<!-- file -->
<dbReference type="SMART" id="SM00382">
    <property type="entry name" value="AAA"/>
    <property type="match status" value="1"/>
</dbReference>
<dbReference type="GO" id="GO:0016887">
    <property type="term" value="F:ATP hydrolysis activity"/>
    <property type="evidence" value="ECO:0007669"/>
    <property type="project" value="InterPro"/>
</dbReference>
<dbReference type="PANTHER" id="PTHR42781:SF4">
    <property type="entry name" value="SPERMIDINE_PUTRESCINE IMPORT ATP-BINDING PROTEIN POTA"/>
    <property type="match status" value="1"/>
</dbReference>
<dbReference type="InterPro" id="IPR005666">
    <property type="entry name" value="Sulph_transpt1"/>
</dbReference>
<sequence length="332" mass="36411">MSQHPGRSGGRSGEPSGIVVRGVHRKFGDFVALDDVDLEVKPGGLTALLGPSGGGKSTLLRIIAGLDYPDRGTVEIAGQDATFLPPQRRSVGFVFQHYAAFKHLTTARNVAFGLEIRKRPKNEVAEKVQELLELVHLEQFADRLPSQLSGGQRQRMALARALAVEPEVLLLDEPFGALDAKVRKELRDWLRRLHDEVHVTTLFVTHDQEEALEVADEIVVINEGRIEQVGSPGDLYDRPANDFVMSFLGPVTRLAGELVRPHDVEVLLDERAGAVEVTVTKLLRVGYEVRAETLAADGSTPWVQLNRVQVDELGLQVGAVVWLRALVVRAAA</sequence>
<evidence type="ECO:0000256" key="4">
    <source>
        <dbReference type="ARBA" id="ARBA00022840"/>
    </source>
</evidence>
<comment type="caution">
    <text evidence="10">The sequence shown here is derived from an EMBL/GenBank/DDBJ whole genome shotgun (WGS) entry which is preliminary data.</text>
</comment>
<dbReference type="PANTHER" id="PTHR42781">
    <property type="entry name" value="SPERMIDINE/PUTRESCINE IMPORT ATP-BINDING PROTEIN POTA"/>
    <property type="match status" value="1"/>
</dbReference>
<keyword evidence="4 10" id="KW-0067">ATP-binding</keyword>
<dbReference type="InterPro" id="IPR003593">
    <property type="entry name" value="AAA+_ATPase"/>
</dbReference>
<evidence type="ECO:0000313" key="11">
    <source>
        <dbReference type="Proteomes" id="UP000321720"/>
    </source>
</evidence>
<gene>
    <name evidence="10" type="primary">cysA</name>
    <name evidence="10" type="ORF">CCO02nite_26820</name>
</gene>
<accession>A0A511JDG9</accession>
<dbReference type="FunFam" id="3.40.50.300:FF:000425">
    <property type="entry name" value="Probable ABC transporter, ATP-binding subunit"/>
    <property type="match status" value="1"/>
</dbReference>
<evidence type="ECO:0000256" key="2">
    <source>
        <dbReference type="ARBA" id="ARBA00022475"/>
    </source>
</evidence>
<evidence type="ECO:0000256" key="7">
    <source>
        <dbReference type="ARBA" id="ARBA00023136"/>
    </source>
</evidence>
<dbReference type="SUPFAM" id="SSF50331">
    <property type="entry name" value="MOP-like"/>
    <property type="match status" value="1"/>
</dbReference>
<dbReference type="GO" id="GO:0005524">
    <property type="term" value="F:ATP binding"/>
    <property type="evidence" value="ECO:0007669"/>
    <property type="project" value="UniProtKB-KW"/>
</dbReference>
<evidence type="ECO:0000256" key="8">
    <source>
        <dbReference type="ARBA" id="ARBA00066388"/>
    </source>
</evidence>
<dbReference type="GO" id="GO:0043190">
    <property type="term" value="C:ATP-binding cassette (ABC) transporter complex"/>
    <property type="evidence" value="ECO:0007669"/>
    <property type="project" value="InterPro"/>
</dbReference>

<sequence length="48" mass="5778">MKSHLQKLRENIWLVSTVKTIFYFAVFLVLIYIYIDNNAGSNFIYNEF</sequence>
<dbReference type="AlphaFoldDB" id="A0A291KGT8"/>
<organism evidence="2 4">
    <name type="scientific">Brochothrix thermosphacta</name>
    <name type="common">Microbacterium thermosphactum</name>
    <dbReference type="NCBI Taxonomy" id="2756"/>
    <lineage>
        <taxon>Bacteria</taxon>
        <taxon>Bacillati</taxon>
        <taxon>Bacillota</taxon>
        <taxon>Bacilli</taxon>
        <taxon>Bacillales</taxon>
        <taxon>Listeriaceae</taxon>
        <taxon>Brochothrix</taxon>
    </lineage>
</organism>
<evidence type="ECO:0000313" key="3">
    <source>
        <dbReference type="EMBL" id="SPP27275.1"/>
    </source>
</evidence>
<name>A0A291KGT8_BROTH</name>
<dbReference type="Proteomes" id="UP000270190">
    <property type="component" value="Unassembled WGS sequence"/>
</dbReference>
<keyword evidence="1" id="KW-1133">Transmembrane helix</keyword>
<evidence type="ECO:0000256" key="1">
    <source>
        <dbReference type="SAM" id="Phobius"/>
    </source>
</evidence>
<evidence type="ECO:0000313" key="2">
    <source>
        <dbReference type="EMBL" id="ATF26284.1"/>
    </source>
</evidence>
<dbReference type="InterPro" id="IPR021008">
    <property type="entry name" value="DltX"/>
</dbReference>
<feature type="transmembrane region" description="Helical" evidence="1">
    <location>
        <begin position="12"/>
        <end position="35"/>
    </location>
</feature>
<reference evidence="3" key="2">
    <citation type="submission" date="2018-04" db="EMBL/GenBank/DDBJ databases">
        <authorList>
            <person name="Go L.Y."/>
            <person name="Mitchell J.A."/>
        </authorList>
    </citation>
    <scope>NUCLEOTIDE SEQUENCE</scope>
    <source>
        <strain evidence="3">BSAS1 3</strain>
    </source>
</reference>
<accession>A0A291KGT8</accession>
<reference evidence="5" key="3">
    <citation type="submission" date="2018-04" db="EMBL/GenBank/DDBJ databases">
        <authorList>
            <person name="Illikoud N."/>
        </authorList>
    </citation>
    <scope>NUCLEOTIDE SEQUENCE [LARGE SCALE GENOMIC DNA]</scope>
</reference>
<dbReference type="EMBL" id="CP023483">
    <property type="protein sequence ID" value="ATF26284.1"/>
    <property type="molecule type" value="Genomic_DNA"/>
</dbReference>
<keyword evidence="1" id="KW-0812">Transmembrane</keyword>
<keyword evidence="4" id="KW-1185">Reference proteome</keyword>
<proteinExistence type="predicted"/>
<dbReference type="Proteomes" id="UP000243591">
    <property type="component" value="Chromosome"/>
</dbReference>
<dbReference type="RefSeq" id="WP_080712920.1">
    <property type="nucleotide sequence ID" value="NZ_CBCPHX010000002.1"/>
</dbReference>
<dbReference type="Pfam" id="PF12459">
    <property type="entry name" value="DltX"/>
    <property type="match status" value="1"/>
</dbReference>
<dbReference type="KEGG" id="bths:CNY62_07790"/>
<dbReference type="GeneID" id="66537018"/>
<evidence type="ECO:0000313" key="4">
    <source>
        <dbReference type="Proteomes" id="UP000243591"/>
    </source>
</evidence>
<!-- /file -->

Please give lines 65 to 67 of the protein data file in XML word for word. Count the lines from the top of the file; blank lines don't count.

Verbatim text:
    <property type="project" value="UniProtKB-KW"/>
</dbReference>
<evidence type="ECO:0000256" key="8">